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Sentence Teacher Resources
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Challenge your writers to improve their writing by introducing them to 10 strategies they can use to vary their sentence structures. Each strategy is described and examples given. Pupils then create their own sentences using this pattern. An extended practice instructional activity is also included.
Scholars expand short, nondescript sentences by adding descriptive words and phrases. In this Owl Moon lesson, sentence length and rhythmic language are identified and discussed. Authentic student samples are reviewed to identify characteristics of effective writing fluency. Children use the writing process to develop a descriptive paragraph using the identified elements of sentence fluency as a model.
Given the two-sentence skeleton of a news story about a car theft/joy ride, budding writers create their own version of the story varying diction and sentence structure to heighten interest and complexity in their writing. Resource provides strong and plentiful supports, many reproducible, to scaffold the work. Your nascent journalists practice combining, rewriting, and expanding sentences for complexity, voice, and accuracy.
Sentences take on very different meanings with the simple addition of an affix! Small groups use blank sentence strips to practice this concept with prefixes and suffixes you have been learning. First, each scholar writes a sentence with one word that can have an affix added to it. Then, they give it to another group member who figures out where it can be added. What does this new sentence mean? See which groups can come up with the silliest, most opposite, or most interesting sentence changes. Project the affixes they can use so groups can see them while doing this.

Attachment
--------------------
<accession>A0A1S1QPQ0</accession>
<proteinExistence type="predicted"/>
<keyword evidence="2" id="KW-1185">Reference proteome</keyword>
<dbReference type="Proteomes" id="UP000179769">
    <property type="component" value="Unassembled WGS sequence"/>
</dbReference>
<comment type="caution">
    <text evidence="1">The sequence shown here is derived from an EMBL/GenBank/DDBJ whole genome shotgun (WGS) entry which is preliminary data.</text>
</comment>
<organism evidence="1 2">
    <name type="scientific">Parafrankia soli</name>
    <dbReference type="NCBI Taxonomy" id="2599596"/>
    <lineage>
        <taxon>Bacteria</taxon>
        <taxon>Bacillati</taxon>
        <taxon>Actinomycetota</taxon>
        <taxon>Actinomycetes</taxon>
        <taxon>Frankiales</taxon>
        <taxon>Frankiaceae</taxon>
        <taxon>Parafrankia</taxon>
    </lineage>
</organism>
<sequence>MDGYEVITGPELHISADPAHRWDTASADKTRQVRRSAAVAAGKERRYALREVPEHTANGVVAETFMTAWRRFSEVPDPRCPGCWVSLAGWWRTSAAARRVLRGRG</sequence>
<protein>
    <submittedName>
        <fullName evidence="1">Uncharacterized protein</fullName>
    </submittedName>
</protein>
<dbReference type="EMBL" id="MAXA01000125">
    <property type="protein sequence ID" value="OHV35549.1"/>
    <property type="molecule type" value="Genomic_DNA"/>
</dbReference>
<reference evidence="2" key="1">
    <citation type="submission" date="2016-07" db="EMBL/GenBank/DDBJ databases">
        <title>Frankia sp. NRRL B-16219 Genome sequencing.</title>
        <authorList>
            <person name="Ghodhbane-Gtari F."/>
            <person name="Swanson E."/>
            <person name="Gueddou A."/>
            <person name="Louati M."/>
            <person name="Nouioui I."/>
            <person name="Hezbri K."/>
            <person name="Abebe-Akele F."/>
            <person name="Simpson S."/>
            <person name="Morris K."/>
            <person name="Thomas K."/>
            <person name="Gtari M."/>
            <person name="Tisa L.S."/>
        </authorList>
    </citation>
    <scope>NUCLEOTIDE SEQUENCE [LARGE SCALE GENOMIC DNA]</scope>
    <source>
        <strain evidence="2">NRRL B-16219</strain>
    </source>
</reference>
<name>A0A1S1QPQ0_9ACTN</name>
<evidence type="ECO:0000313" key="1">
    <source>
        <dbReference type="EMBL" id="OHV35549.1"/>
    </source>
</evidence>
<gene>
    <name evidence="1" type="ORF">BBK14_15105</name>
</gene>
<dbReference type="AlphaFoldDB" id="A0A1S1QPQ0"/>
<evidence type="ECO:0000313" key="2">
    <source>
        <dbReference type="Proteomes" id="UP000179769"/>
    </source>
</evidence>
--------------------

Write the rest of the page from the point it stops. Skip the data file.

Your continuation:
A quick review of the four types of sentences, this grammar worksheet covers declarative, interrogative, imperative and exclamatory sentences. Your young grammarians are given the definition and an example of each of these kinds of sentences at the top of the page. Then they are given 23 sentences which they must identify and punctuate. This exercise emphasizes punctuation as a way of identifying sentence type. Answer key is provided on a separate page.
What does a good closing sentence look like? First, read the article "Gymnasts Flip for Science," and then identify the conclusion sentence. What are the supporting facts mentioned in the article? After studying the article's conclusion, it's time for your writers to try! They use the graphic organizer included to create a topic and conclusion for an informative article.
These words are tough! Very advanced English language learners or native speakers will still be befuddled by some of these vocabulary words. For each of the six sentences provided, learners must choose the correct word to complete the sentence. Example words include quiescent, limpid, ethereal, and propitiations.
Here is a colorful and engaging presentation on what constitutes a complete sentence, and what makes a sentence incomplete. The slides that teach in this PowerPoint use clear and concise language which should lead to greater understanding for your charges. The last slide challenges pupils to discuss what they've learned during the presentation, and try writing complete sentences of their own.
Explore communication through writing by analyzing individual sentences with young writers. They practice writing compound sentences and identifying sentence fragments. The next step has them learn the five parts of a friendly letter. After they identify the different components, they write their own letters.